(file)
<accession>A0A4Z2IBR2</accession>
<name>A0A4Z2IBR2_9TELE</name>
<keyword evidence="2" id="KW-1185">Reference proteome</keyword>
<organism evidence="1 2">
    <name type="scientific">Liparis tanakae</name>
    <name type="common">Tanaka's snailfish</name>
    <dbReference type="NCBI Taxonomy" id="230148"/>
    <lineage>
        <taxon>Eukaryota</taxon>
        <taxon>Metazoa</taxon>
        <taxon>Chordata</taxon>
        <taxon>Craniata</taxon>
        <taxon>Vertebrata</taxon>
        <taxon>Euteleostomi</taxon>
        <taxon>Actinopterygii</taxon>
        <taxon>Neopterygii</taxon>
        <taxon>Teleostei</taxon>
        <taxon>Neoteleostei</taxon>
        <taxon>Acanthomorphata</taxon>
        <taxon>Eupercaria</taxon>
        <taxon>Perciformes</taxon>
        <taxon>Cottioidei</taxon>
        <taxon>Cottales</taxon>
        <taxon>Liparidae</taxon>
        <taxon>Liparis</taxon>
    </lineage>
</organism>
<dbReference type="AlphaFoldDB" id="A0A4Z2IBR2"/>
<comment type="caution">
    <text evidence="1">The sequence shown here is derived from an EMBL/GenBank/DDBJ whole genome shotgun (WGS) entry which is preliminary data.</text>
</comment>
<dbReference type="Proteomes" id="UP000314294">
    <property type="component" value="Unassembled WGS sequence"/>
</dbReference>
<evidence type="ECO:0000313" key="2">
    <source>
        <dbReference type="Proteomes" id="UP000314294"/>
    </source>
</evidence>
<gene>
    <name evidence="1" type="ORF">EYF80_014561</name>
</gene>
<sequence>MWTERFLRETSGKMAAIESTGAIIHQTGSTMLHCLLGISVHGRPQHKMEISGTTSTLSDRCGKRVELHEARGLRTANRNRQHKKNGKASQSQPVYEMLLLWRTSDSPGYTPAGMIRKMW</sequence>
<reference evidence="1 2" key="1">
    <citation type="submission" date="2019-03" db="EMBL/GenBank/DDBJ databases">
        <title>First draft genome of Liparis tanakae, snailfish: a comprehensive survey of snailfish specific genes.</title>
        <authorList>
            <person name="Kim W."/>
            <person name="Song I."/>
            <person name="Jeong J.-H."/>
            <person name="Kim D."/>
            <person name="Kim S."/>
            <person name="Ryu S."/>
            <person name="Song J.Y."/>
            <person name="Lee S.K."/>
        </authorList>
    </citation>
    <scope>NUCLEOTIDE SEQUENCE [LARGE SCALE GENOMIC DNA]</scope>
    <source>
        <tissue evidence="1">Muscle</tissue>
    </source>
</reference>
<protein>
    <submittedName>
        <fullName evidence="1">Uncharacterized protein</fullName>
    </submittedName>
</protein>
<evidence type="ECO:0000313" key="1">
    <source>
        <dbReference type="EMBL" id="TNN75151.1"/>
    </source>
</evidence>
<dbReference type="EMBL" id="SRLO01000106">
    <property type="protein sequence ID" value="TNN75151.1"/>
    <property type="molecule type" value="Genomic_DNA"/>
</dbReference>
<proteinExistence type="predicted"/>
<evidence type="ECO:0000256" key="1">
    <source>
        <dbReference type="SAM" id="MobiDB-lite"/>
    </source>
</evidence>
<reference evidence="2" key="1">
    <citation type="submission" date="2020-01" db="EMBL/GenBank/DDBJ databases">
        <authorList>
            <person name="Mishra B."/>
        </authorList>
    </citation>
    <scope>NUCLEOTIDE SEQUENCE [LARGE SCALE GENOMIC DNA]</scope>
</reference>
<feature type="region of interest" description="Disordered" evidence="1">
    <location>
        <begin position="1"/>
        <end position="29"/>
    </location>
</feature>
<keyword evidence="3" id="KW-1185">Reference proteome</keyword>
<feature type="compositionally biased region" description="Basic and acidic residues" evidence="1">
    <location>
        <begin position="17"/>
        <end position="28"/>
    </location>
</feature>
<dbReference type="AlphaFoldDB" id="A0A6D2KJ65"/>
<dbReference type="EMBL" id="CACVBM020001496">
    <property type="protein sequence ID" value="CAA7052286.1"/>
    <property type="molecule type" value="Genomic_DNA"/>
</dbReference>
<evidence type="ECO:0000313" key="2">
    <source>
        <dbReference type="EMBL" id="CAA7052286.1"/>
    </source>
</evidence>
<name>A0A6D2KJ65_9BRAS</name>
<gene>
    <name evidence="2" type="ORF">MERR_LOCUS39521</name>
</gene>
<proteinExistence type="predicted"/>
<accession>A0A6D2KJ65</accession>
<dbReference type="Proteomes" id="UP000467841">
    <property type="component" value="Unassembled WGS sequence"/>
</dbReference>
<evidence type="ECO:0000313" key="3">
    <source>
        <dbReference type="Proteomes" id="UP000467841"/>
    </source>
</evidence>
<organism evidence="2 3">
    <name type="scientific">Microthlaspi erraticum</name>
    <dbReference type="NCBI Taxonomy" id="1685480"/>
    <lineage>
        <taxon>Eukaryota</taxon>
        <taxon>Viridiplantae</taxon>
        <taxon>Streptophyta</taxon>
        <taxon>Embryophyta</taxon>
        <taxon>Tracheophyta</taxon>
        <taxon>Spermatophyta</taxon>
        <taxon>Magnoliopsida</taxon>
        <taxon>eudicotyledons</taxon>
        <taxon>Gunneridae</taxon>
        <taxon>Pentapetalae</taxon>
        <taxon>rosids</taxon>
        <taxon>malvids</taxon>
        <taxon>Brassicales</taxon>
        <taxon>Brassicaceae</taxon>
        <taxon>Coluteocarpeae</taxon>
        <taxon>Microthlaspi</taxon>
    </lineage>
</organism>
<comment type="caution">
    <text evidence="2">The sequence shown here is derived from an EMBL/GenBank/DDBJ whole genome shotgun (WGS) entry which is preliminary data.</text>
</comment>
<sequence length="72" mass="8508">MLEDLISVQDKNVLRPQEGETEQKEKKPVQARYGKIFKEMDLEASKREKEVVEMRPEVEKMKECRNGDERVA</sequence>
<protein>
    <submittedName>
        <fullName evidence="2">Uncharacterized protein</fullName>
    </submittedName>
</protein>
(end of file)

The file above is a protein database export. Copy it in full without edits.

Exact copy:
<accession>A0A4Z2IBR2</accession>
<name>A0A4Z2IBR2_9TELE</name>
<keyword evidence="2" id="KW-1185">Reference proteome</keyword>
<organism evidence="1 2">
    <name type="scientific">Liparis tanakae</name>
    <name type="common">Tanaka's snailfish</name>
    <dbReference type="NCBI Taxonomy" id="230148"/>
    <lineage>
        <taxon>Eukaryota</taxon>
        <taxon>Metazoa</taxon>
        <taxon>Chordata</taxon>
        <taxon>Craniata</taxon>
        <taxon>Vertebrata</taxon>
        <taxon>Euteleostomi</taxon>
        <taxon>Actinopterygii</taxon>
        <taxon>Neopterygii</taxon>
        <taxon>Teleostei</taxon>
        <taxon>Neoteleostei</taxon>
        <taxon>Acanthomorphata</taxon>
        <taxon>Eupercaria</taxon>
        <taxon>Perciformes</taxon>
        <taxon>Cottioidei</taxon>
        <taxon>Cottales</taxon>
        <taxon>Liparidae</taxon>
        <taxon>Liparis</taxon>
    </lineage>
</organism>
<dbReference type="AlphaFoldDB" id="A0A4Z2IBR2"/>
<comment type="caution">
    <text evidence="1">The sequence shown here is derived from an EMBL/GenBank/DDBJ whole genome shotgun (WGS) entry which is preliminary data.</text>
</comment>
<dbReference type="Proteomes" id="UP000314294">
    <property type="component" value="Unassembled WGS sequence"/>
</dbReference>
<evidence type="ECO:0000313" key="2">
    <source>
        <dbReference type="Proteomes" id="UP000314294"/>
    </source>
</evidence>
<gene>
    <name evidence="1" type="ORF">EYF80_014561</name>
</gene>
<sequence>MWTERFLRETSGKMAAIESTGAIIHQTGSTMLHCLLGISVHGRPQHKMEISGTTSTLSDRCGKRVELHEARGLRTANRNRQHKKNGKASQSQPVYEMLLLWRTSDSPGYTPAGMIRKMW</sequence>
<reference evidence="1 2" key="1">
    <citation type="submission" date="2019-03" db="EMBL/GenBank/DDBJ databases">
        <title>First draft genome of Liparis tanakae, snailfish: a comprehensive survey of snailfish specific genes.</title>
        <authorList>
            <person name="Kim W."/>
            <person name="Song I."/>
            <person name="Jeong J.-H."/>
            <person name="Kim D."/>
            <person name="Kim S."/>
            <person name="Ryu S."/>
            <person name="Song J.Y."/>
            <person name="Lee S.K."/>
        </authorList>
    </citation>
    <scope>NUCLEOTIDE SEQUENCE [LARGE SCALE GENOMIC DNA]</scope>
    <source>
        <tissue evidence="1">Muscle</tissue>
    </source>
</reference>
<protein>
    <submittedName>
        <fullName evidence="1">Uncharacterized protein</fullName>
    </submittedName>
</protein>
<evidence type="ECO:0000313" key="1">
    <source>
        <dbReference type="EMBL" id="TNN75151.1"/>
    </source>
</evidence>
<dbReference type="EMBL" id="SRLO01000106">
    <property type="protein sequence ID" value="TNN75151.1"/>
    <property type="molecule type" value="Genomic_DNA"/>
</dbReference>
<proteinExistence type="predicted"/>
<evidence type="ECO:0000256" key="1">
    <source>
        <dbReference type="SAM" id="MobiDB-lite"/>
    </source>
</evidence>
<reference evidence="2" key="1">
    <citation type="submission" date="2020-01" db="EMBL/GenBank/DDBJ databases">
        <authorList>
            <person name="Mishra B."/>
        </authorList>
    </citation>
    <scope>NUCLEOTIDE SEQUENCE [LARGE SCALE GENOMIC DNA]</scope>
</reference>
<feature type="region of interest" description="Disordered" evidence="1">
    <location>
        <begin position="1"/>
        <end position="29"/>
    </location>
</feature>
<keyword evidence="3" id="KW-1185">Reference proteome</keyword>
<feature type="compositionally biased region" description="Basic and acidic residues" evidence="1">
    <location>
        <begin position="17"/>
        <end position="28"/>
    </location>
</feature>
<dbReference type="AlphaFoldDB" id="A0A6D2KJ65"/>
<dbReference type="EMBL" id="CACVBM020001496">
    <property type="protein sequence ID" value="CAA7052286.1"/>
    <property type="molecule type" value="Genomic_DNA"/>
</dbReference>
<evidence type="ECO:0000313" key="2">
    <source>
        <dbReference type="EMBL" id="CAA7052286.1"/>
    </source>
</evidence>
<name>A0A6D2KJ65_9BRAS</name>
<gene>
    <name evidence="2" type="ORF">MERR_LOCUS39521</name>
</gene>
<proteinExistence type="predicted"/>
<accession>A0A6D2KJ65</accession>
<dbReference type="Proteomes" id="UP000467841">
    <property type="component" value="Unassembled WGS sequence"/>
</dbReference>
<evidence type="ECO:0000313" key="3">
    <source>
        <dbReference type="Proteomes" id="UP000467841"/>
    </source>
</evidence>
<organism evidence="2 3">
    <name type="scientific">Microthlaspi erraticum</name>
    <dbReference type="NCBI Taxonomy" id="1685480"/>
    <lineage>
        <taxon>Eukaryota</taxon>
        <taxon>Viridiplantae</taxon>
        <taxon>Streptophyta</taxon>
        <taxon>Embryophyta</taxon>
        <taxon>Tracheophyta</taxon>
        <taxon>Spermatophyta</taxon>
        <taxon>Magnoliopsida</taxon>
        <taxon>eudicotyledons</taxon>
        <taxon>Gunneridae</taxon>
        <taxon>Pentapetalae</taxon>
        <taxon>rosids</taxon>
        <taxon>malvids</taxon>
        <taxon>Brassicales</taxon>
        <taxon>Brassicaceae</taxon>
        <taxon>Coluteocarpeae</taxon>
        <taxon>Microthlaspi</taxon>
    </lineage>
</organism>
<comment type="caution">
    <text evidence="2">The sequence shown here is derived from an EMBL/GenBank/DDBJ whole genome shotgun (WGS) entry which is preliminary data.</text>
</comment>
<sequence length="72" mass="8508">MLEDLISVQDKNVLRPQEGETEQKEKKPVQARYGKIFKEMDLEASKREKEVVEMRPEVEKMKECRNGDERVA</sequence>
<protein>
    <submittedName>
        <fullName evidence="2">Uncharacterized protein</fullName>
    </submittedName>
</protein>